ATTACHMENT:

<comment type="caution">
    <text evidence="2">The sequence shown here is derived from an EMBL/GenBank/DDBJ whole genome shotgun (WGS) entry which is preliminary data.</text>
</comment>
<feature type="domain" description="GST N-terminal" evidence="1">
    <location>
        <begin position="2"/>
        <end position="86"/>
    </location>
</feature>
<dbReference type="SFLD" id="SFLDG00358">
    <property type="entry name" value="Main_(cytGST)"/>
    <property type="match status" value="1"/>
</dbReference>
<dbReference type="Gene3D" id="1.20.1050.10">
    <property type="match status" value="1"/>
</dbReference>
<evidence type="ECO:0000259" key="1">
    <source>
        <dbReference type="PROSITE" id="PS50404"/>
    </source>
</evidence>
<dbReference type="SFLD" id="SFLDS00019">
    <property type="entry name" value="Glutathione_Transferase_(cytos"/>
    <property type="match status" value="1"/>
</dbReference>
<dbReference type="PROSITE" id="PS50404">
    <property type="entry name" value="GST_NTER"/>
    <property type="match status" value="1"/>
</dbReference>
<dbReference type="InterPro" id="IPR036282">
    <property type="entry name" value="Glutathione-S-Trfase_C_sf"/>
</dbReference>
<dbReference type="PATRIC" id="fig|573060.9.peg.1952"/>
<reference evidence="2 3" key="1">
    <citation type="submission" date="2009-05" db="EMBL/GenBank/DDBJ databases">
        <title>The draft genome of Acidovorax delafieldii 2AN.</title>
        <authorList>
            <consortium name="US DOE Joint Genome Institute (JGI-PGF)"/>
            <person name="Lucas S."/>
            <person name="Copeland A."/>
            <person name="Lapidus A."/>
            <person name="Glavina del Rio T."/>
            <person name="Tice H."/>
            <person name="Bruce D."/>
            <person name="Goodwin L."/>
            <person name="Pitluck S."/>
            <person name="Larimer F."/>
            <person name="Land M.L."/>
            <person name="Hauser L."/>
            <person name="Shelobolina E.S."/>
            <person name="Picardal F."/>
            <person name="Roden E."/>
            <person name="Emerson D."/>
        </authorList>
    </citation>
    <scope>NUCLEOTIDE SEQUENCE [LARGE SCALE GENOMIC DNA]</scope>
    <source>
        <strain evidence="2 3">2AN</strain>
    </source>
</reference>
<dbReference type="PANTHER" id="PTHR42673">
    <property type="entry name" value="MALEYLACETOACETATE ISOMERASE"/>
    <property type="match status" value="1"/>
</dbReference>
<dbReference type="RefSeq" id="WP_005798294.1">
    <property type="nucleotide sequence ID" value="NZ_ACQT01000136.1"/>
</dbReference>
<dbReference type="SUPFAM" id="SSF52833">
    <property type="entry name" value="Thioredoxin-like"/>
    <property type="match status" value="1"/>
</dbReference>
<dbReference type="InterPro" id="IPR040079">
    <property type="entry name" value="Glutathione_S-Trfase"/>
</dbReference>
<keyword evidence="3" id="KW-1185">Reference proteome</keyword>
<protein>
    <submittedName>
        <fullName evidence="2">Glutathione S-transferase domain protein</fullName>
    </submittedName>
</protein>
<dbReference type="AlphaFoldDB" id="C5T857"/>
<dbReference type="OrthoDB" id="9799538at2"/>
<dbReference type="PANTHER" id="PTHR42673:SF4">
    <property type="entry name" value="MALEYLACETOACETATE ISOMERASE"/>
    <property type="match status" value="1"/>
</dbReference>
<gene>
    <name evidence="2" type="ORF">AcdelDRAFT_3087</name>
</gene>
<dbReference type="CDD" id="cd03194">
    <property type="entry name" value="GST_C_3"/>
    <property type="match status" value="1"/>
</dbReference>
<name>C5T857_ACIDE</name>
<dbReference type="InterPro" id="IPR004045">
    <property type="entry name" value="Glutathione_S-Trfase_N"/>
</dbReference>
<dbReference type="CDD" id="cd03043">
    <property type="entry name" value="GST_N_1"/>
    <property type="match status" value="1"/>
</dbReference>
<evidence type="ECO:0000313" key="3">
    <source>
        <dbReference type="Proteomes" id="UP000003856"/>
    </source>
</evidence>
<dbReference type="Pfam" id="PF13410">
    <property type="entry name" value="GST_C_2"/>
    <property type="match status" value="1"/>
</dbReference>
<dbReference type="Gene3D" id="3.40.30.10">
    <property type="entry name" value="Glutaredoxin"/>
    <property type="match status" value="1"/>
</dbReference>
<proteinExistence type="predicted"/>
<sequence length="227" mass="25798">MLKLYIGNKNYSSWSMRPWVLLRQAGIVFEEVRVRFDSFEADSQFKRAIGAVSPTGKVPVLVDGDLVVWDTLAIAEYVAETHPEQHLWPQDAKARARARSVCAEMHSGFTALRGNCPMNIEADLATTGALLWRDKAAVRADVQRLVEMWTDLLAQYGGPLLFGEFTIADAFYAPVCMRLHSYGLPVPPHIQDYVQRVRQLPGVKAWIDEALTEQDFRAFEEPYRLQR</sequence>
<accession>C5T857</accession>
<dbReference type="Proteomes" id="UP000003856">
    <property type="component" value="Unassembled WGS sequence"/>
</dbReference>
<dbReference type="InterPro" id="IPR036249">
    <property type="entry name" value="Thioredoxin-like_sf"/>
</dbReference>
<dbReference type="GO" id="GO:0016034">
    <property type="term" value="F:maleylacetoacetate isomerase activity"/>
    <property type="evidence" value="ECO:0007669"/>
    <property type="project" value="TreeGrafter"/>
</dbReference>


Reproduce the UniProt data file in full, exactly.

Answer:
<comment type="caution">
    <text evidence="2">The sequence shown here is derived from an EMBL/GenBank/DDBJ whole genome shotgun (WGS) entry which is preliminary data.</text>
</comment>
<feature type="domain" description="GST N-terminal" evidence="1">
    <location>
        <begin position="2"/>
        <end position="86"/>
    </location>
</feature>
<dbReference type="SFLD" id="SFLDG00358">
    <property type="entry name" value="Main_(cytGST)"/>
    <property type="match status" value="1"/>
</dbReference>
<dbReference type="Gene3D" id="1.20.1050.10">
    <property type="match status" value="1"/>
</dbReference>
<evidence type="ECO:0000259" key="1">
    <source>
        <dbReference type="PROSITE" id="PS50404"/>
    </source>
</evidence>
<dbReference type="SFLD" id="SFLDS00019">
    <property type="entry name" value="Glutathione_Transferase_(cytos"/>
    <property type="match status" value="1"/>
</dbReference>
<dbReference type="PROSITE" id="PS50404">
    <property type="entry name" value="GST_NTER"/>
    <property type="match status" value="1"/>
</dbReference>
<dbReference type="InterPro" id="IPR036282">
    <property type="entry name" value="Glutathione-S-Trfase_C_sf"/>
</dbReference>
<dbReference type="PATRIC" id="fig|573060.9.peg.1952"/>
<reference evidence="2 3" key="1">
    <citation type="submission" date="2009-05" db="EMBL/GenBank/DDBJ databases">
        <title>The draft genome of Acidovorax delafieldii 2AN.</title>
        <authorList>
            <consortium name="US DOE Joint Genome Institute (JGI-PGF)"/>
            <person name="Lucas S."/>
            <person name="Copeland A."/>
            <person name="Lapidus A."/>
            <person name="Glavina del Rio T."/>
            <person name="Tice H."/>
            <person name="Bruce D."/>
            <person name="Goodwin L."/>
            <person name="Pitluck S."/>
            <person name="Larimer F."/>
            <person name="Land M.L."/>
            <person name="Hauser L."/>
            <person name="Shelobolina E.S."/>
            <person name="Picardal F."/>
            <person name="Roden E."/>
            <person name="Emerson D."/>
        </authorList>
    </citation>
    <scope>NUCLEOTIDE SEQUENCE [LARGE SCALE GENOMIC DNA]</scope>
    <source>
        <strain evidence="2 3">2AN</strain>
    </source>
</reference>
<dbReference type="PANTHER" id="PTHR42673">
    <property type="entry name" value="MALEYLACETOACETATE ISOMERASE"/>
    <property type="match status" value="1"/>
</dbReference>
<dbReference type="RefSeq" id="WP_005798294.1">
    <property type="nucleotide sequence ID" value="NZ_ACQT01000136.1"/>
</dbReference>
<dbReference type="SUPFAM" id="SSF52833">
    <property type="entry name" value="Thioredoxin-like"/>
    <property type="match status" value="1"/>
</dbReference>
<dbReference type="InterPro" id="IPR040079">
    <property type="entry name" value="Glutathione_S-Trfase"/>
</dbReference>
<keyword evidence="3" id="KW-1185">Reference proteome</keyword>
<protein>
    <submittedName>
        <fullName evidence="2">Glutathione S-transferase domain protein</fullName>
    </submittedName>
</protein>
<dbReference type="AlphaFoldDB" id="C5T857"/>
<dbReference type="OrthoDB" id="9799538at2"/>
<dbReference type="PANTHER" id="PTHR42673:SF4">
    <property type="entry name" value="MALEYLACETOACETATE ISOMERASE"/>
    <property type="match status" value="1"/>
</dbReference>
<gene>
    <name evidence="2" type="ORF">AcdelDRAFT_3087</name>
</gene>
<dbReference type="CDD" id="cd03194">
    <property type="entry name" value="GST_C_3"/>
    <property type="match status" value="1"/>
</dbReference>
<name>C5T857_ACIDE</name>
<dbReference type="InterPro" id="IPR004045">
    <property type="entry name" value="Glutathione_S-Trfase_N"/>
</dbReference>
<dbReference type="CDD" id="cd03043">
    <property type="entry name" value="GST_N_1"/>
    <property type="match status" value="1"/>
</dbReference>
<evidence type="ECO:0000313" key="3">
    <source>
        <dbReference type="Proteomes" id="UP000003856"/>
    </source>
</evidence>
<dbReference type="Pfam" id="PF13410">
    <property type="entry name" value="GST_C_2"/>
    <property type="match status" value="1"/>
</dbReference>
<dbReference type="Gene3D" id="3.40.30.10">
    <property type="entry name" value="Glutaredoxin"/>
    <property type="match status" value="1"/>
</dbReference>
<proteinExistence type="predicted"/>
<sequence length="227" mass="25798">MLKLYIGNKNYSSWSMRPWVLLRQAGIVFEEVRVRFDSFEADSQFKRAIGAVSPTGKVPVLVDGDLVVWDTLAIAEYVAETHPEQHLWPQDAKARARARSVCAEMHSGFTALRGNCPMNIEADLATTGALLWRDKAAVRADVQRLVEMWTDLLAQYGGPLLFGEFTIADAFYAPVCMRLHSYGLPVPPHIQDYVQRVRQLPGVKAWIDEALTEQDFRAFEEPYRLQR</sequence>
<accession>C5T857</accession>
<dbReference type="Proteomes" id="UP000003856">
    <property type="component" value="Unassembled WGS sequence"/>
</dbReference>
<dbReference type="InterPro" id="IPR036249">
    <property type="entry name" value="Thioredoxin-like_sf"/>
</dbReference>
<dbReference type="GO" id="GO:0016034">
    <property type="term" value="F:maleylacetoacetate isomerase activity"/>
    <property type="evidence" value="ECO:0007669"/>
    <property type="project" value="TreeGrafter"/>
</dbReference>